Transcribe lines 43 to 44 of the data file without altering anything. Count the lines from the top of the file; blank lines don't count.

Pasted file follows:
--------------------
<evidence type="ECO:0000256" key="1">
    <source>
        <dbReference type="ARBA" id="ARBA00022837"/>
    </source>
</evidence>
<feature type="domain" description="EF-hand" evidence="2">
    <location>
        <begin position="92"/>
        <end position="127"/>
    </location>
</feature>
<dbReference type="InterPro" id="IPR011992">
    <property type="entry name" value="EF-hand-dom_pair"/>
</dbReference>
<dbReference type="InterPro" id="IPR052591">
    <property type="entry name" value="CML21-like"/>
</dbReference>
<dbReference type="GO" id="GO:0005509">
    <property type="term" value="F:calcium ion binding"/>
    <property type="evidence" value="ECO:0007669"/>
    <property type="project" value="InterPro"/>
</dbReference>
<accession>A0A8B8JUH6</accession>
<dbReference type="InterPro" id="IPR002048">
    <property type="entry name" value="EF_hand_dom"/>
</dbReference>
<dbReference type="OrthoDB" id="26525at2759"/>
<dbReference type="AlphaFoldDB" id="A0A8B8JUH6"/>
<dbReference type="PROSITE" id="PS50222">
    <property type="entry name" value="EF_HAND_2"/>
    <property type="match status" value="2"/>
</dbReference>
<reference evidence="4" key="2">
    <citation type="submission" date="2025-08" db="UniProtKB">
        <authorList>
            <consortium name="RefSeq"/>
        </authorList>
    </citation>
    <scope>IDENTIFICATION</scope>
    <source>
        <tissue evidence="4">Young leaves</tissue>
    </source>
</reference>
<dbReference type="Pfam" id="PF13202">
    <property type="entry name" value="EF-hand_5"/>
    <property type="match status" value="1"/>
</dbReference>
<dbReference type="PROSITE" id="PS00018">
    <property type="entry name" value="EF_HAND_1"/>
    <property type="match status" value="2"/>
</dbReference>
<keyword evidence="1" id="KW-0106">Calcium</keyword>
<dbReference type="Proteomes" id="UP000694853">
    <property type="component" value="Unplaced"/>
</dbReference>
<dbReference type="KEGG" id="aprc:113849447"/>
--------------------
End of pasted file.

</reference>
<dbReference type="Pfam" id="PF13202">